Christ saves lives from deepest pit
Published 12:00 am Saturday, April 17, 2010
When news reports announced the bodies of the last four missing coal miners had been found, the total number who perished in the recent mine explosion in West Virginia rose to 29.
This state experienced a similar tragedy in 2006 when an explosion at the Sago Mine killed 12 men. Only one miner, Randal McCloy, survived being trapped underground for 40 hours. Doctors described his survival as a miracle.
In both of these tragic situations, rescuers worked around the clock to save as many lives as possible. As long as there was any possibility of survival, everyone – especially the miners’ families – clung to hope. Sadly, these two coal mining disasters turned out deadly; unlike the summer of 2002 when nine miners were rescued following a Pennsylvania coal mine accident.
In the Pennsylvania accident, miners were trapped 240 feet below the surface of the earth for over three days. Rescuers never gave up on drilling because they never gave up hope, despite no signs of life. All nine survived and lived to tell about their ordeal, remarkably without serious injuries. As each man was brought up, the crowds on the scene clapped and cheered.
More is learned about mine safety from each of these disasters and laws are changed, but there’s also a lot each of us can learn about what matters most in life. News reports told how the Pennsylvania miners thought they were going to die.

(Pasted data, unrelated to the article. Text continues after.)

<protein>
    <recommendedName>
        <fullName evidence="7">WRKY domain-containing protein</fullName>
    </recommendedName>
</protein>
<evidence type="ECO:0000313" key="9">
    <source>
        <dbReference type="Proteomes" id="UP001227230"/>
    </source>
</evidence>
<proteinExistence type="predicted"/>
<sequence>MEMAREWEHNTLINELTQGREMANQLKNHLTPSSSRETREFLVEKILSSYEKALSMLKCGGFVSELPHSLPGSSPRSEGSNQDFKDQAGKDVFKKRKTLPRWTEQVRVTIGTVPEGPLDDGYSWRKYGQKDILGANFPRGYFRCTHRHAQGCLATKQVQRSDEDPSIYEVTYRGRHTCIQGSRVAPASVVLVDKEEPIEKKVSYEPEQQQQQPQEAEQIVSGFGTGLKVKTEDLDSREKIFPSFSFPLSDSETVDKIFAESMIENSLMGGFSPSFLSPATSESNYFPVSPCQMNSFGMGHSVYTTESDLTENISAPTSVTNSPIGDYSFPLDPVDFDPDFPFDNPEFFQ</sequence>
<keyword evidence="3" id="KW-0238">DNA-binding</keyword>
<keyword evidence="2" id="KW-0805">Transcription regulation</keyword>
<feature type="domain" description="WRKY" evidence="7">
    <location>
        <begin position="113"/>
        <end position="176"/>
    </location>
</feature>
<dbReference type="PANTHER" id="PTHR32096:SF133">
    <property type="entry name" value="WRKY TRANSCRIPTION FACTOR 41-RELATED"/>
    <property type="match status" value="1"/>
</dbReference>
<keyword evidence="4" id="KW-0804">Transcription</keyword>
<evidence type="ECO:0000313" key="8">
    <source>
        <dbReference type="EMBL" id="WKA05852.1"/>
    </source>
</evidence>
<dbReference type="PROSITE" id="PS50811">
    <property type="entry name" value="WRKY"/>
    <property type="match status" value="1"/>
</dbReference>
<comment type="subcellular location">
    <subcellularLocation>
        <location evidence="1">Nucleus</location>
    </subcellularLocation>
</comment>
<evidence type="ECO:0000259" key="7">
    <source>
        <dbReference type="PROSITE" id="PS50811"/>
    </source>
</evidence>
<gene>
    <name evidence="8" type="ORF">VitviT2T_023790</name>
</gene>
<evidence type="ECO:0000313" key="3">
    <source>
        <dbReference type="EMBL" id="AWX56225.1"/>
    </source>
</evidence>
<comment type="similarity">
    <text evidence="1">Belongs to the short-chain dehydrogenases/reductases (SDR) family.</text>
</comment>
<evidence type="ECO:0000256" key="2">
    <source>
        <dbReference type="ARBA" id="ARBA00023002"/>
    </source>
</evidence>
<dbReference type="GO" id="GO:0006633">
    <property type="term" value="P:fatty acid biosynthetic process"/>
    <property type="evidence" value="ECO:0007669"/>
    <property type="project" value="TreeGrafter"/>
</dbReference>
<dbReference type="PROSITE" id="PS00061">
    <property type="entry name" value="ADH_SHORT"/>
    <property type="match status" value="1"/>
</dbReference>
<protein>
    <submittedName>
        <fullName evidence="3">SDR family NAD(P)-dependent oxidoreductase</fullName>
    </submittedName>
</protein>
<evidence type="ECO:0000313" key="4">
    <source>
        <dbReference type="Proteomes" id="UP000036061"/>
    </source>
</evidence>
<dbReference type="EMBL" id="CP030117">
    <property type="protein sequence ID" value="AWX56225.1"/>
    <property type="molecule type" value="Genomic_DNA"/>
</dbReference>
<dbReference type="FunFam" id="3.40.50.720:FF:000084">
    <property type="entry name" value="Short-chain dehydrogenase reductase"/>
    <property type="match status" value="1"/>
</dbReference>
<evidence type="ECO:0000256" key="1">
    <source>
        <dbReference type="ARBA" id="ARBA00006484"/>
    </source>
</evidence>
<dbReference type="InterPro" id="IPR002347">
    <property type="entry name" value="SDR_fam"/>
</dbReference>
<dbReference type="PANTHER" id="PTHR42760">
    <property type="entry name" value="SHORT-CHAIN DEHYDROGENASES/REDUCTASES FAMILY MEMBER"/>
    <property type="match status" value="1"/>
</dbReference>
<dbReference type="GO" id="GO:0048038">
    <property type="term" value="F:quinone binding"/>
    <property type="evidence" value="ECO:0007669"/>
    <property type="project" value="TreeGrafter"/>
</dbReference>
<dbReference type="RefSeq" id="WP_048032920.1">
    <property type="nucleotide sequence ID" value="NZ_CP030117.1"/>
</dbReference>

One of the men had a pen, and on torn pieces of cardboard, each man wrote a message to his family letting them know how much he loved them. Never miss an opportunity to tell those closest to you how much they mean to you. The miners recalled encouraging one another when someone became downcast while huddling together for warmth in the flooded shaft. Bearing one another’s burdens and sharing words of encouragement are scriptural principles that we should practice every day. If we could only see them, through eyes of faith and compassion, there are people all around us trapped in their sins. Many of them live in the depths of despair. Jesus can bring them out of darkness into His marvelous light.
The writer of Psalms said he waited patiently for the Lord who heard his cry. Then he goes on to say, “He brought me up out of a horrible pit, out of the miry clay, and set my feet upon a rock” (40:1-2).
Corrie Ten Boon, a Holocaust survivor, once remarked, “There is no pit too deep that He is not deeper still.” No matter who you are or what you’ve done, the Lord has provided a way of escape from temptation and sin through His sacrificial death.
In His great love for us, He willingly took our place so we could be saved. Jesus tells us of cheering in heaven when he said, “There is joy in the presence of the angels of God over one sinner who repents” (Luke 15:10).
As long as there is life, there is hope. Christians should urgently “rescue the perishing” by telling those trapped in sin the life-saving message of the Gospel. As the hymn writer put it, “Jesus is merciful, Jesus will save.”